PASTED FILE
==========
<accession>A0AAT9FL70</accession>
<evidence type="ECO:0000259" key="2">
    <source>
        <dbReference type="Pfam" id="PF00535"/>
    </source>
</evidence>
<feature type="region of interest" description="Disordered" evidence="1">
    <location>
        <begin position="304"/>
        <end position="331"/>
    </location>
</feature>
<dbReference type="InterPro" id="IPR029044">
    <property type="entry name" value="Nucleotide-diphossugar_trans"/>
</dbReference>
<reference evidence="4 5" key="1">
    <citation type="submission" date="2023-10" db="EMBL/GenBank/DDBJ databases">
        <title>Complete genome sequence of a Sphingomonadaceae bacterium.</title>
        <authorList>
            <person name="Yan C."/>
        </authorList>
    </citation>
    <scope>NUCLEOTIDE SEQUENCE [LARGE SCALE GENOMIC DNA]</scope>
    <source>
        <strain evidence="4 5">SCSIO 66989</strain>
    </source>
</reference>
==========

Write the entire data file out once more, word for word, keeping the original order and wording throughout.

<accession>A0AAT9FL70</accession>
<evidence type="ECO:0000259" key="2">
    <source>
        <dbReference type="Pfam" id="PF00535"/>
    </source>
</evidence>
<feature type="region of interest" description="Disordered" evidence="1">
    <location>
        <begin position="304"/>
        <end position="331"/>
    </location>
</feature>
<dbReference type="InterPro" id="IPR029044">
    <property type="entry name" value="Nucleotide-diphossugar_trans"/>
</dbReference>
<reference evidence="4 5" key="1">
    <citation type="submission" date="2023-10" db="EMBL/GenBank/DDBJ databases">
        <title>Complete genome sequence of a Sphingomonadaceae bacterium.</title>
        <authorList>
            <person name="Yan C."/>
        </authorList>
    </citation>
    <scope>NUCLEOTIDE SEQUENCE [LARGE SCALE GENOMIC DNA]</scope>
    <source>
        <strain evidence="4 5">SCSIO 66989</strain>
    </source>
</reference>